Stay at the Scene – You Could Save a Life
~ FLHSMV leads Hit and Run Awareness Month campaign this February to solve – and prevent future – hit and run cases ~
TALLAHASSEE, Fla. – This February, for Hit and Run Awareness Month, the Florida Department of Highway Safety and Motor Vehicles (FLHSMV) is reminding all motorists to Stay at the Scene when involved in a crash. The initiative seeks to solve hit and run cases and reduce the number of hit and run crashes in Florida in partnership with the Florida Department of Transportation, Florida Sheriffs Association, Florida Police Chiefs Association, Florida Association of Crime Stoppers and AAA – The Auto Club Group.
“If you are involved in a crash, Stay at the Scene. For starters, it’s the law, but staying at the scene could also save a life,” said FLHSMV Executive Director, Terry L. Rhodes. “Leaving the scene of the crash will only ensure you receive more serious penalties, no matter the severity of the crash. I urge members of the public to report any information on hit and run crashes anonymously to Crime Stoppers.”
Under Florida law, a driver must stop immediately at the scene of a crash on public or private property that results in property damage, injury or death. In 2019, preliminarily, there were more than 105,000 hit and run crashes in Florida. Leaving the scene of a crash is a felony and a driver, when convicted, will have their license revoked for at least three years and can be sentenced to a mandatory minimum of four years in prison.
“Leaving the scene of a traffic crash is a crime. You must stop immediately at the scene of a crash on public or private property which results in property damage, injury, or death,” said Florida Highway Patrol Director, Colonel Gene S. Spaulding. “Staying at the scene will not only prevent significant legal penalties, but may save a life.”
The vast majority of hit and run fatalities occur at night or during low-light hours. According to an FLHSMV analysis, over 84 percent of all hit and run fatalities from 2015 to 2019 occurred at night or during low-light hours. Additionally, while bicyclists and pedestrians are involved in a small percentage of hit and run crashes overall, bicyclists and pedestrians made up 21 percent of all hit and run fatalities. Motorists are urged to drive safely and look twice for these vulnerable road users. If you are in a crash, always stay at the scene and call for aid.
“Safety for all road users is our priority at the Florida Department of Transportation,” said Florida Department of Transportation Secretary Kevin J. Thibault, P.E. “In the event of a crash, it is imperative to stay at the scene and contact the proper authorities. Leaving the scene of a crash before authorities arrive has serious implications for everyone involved. It is up to each of us to make the commitment to practice safe habits behind the wheel, look out for other travelers and make sound decisions.”
“If you are involved in a traffic crash you must remain at the scene. Hit and run crashes not only violate the law and may subject someone to criminal penalties, they hamper law enforcement and drain resources due to prolonged investigations. On behalf of all Florida sheriffs, I fully support and endorse the Stay at the Scene Campaign,” said Sheriff Bob Gualtieri, President, Florida Sheriffs Association.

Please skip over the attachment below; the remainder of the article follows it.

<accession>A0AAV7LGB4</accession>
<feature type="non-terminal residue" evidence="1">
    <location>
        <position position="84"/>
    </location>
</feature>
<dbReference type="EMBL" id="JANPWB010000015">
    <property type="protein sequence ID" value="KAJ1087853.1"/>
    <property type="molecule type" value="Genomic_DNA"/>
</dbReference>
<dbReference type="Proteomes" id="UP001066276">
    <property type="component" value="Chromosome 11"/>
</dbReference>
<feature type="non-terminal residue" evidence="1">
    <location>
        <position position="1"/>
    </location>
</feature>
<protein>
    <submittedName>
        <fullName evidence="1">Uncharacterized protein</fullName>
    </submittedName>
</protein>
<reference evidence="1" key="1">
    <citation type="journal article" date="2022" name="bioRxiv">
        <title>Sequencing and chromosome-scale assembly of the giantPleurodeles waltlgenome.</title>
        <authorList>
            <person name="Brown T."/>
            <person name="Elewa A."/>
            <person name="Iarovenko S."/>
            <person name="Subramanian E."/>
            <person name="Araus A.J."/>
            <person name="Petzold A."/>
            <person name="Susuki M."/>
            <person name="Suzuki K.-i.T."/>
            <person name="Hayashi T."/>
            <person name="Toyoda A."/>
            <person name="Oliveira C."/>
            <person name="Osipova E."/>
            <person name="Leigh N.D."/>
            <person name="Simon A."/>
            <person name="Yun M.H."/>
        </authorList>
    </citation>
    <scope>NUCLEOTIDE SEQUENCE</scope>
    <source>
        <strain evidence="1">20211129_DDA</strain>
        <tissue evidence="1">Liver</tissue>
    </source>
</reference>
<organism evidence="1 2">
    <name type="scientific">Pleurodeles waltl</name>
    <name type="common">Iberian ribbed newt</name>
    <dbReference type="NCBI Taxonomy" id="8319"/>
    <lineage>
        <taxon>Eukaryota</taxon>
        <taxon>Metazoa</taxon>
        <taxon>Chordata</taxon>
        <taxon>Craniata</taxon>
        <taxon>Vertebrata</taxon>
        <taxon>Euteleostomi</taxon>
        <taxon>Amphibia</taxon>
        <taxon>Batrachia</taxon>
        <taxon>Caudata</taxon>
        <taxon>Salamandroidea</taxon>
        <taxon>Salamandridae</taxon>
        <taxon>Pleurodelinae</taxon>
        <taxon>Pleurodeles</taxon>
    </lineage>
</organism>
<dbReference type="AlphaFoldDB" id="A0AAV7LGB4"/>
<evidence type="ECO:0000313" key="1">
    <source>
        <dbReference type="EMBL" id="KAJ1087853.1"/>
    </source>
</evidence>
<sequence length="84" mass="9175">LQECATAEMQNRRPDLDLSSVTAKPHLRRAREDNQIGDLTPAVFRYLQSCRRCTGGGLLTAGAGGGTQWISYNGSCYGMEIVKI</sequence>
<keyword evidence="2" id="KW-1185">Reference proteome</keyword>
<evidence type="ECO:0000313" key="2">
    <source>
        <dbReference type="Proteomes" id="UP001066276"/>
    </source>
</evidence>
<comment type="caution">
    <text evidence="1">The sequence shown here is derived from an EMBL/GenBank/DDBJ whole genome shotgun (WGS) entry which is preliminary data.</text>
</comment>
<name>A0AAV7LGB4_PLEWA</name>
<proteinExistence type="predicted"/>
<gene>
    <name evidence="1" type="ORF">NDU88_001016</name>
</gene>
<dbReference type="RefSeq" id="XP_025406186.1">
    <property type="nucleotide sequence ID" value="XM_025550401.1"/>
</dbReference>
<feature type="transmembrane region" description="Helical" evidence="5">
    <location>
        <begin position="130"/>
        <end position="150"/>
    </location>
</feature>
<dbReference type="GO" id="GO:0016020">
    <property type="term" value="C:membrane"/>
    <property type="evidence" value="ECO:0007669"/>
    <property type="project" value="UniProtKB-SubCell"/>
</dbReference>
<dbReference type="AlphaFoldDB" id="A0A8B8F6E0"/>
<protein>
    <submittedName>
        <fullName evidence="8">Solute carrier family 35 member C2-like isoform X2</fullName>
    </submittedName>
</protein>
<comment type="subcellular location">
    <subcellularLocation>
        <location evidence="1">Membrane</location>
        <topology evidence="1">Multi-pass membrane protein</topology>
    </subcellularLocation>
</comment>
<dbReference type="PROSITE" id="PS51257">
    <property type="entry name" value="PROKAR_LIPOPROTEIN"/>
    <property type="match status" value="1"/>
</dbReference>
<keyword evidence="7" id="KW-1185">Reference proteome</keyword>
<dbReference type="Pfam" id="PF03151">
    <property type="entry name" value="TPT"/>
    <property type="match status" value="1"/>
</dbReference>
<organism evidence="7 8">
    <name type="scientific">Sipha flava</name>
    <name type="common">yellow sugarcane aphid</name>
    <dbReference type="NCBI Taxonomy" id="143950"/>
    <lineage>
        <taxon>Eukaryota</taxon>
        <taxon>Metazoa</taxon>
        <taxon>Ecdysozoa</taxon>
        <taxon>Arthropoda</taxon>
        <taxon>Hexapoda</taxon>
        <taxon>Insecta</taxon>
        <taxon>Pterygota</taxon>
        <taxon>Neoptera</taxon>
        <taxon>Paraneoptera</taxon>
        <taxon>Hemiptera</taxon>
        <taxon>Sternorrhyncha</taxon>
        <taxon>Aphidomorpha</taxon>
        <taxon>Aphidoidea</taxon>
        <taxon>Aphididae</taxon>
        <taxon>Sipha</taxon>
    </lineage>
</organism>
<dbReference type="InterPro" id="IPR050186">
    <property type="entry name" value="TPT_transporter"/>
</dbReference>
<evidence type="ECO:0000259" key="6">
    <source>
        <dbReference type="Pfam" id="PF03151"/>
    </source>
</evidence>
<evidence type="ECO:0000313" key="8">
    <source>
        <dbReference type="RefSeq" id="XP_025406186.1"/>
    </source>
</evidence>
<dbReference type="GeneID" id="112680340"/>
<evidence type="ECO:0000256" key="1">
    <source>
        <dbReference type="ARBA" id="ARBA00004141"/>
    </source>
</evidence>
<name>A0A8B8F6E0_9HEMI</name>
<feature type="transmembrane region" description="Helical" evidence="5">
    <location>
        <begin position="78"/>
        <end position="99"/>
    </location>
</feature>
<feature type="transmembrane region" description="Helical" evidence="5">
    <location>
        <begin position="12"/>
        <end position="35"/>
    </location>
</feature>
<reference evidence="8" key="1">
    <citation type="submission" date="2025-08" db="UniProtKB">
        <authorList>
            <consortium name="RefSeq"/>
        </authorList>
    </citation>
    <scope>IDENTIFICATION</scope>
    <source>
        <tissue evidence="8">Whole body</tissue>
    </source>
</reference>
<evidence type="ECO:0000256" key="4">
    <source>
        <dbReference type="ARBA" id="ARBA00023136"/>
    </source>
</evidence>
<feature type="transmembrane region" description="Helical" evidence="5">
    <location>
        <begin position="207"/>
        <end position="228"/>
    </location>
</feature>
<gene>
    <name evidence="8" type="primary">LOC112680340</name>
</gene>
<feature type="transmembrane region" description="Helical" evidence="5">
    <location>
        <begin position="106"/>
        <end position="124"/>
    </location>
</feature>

The Florida Police Chiefs Association’s President, Chief Kenneth Albano, Temple Terrace Police Department said, “The Florida Police Chiefs Association fully supports the Stay at the Scene campaign which aims to reduce the number of hit and run crashes throughout the state. Rarely does anyone intentionally set out to become involved in a vehicle crash. However, leaving the scene of a crash is always a choice, a choice that could have life altering ramifications for both the hit and run driver and those they choose to leave behind. Stay at the Scene, save yourself and possibly the life of another.”
“The Florida Association of Crime Stoppers urges all citizens to report any information they may have on Hit and Run traffic crashes,” said the President of the Florida Association of Crime Stoppers, Barb Bergin. “Be a part of the solution, contact your local Crime Stoppers program to report anonymously. Say It Here.”
“Leaving the scene of a crash is not just illegal and costly, It puts the safety of everyone involved at risk,” said Matt Nasworthy, Florida Public Affairs Director for AAA – The Auto Club Group. “Do the right thing. Stay at the scene and find a safe place to call for help.”
The most important thing a driver can do when they are involved in a crash is to Stay at the Scene and call for help. The public is encouraged to report hit and run crashes by dialing *FHP (*347) or your local Crime Stoppers. For localized Crime Stoppers numbers and more information on staying at the scene, click here.
Please see the department’s website for a full list of active Hit and Run cases. If the public has any information on these open cases, please contact Crimestoppers immediately.
The Florida Department of Highway Safety and Motor Vehicles (FLHSMV) provides highway safety and security through excellence in service, education and enforcement. FL is leading the way to A Safer Florida through the efficient and professional execution of its core mission: the issuance of driver licenses, vehicle tags and titles and operation of the Florida Highway Patrol. To learn more about FLHSMV and the services offered, visit https://www.flhsmv.gov, follow us on Twitter @FLHSMV, find us on Facebook or follow us on Instagram.
Dave Kerner, Executive Director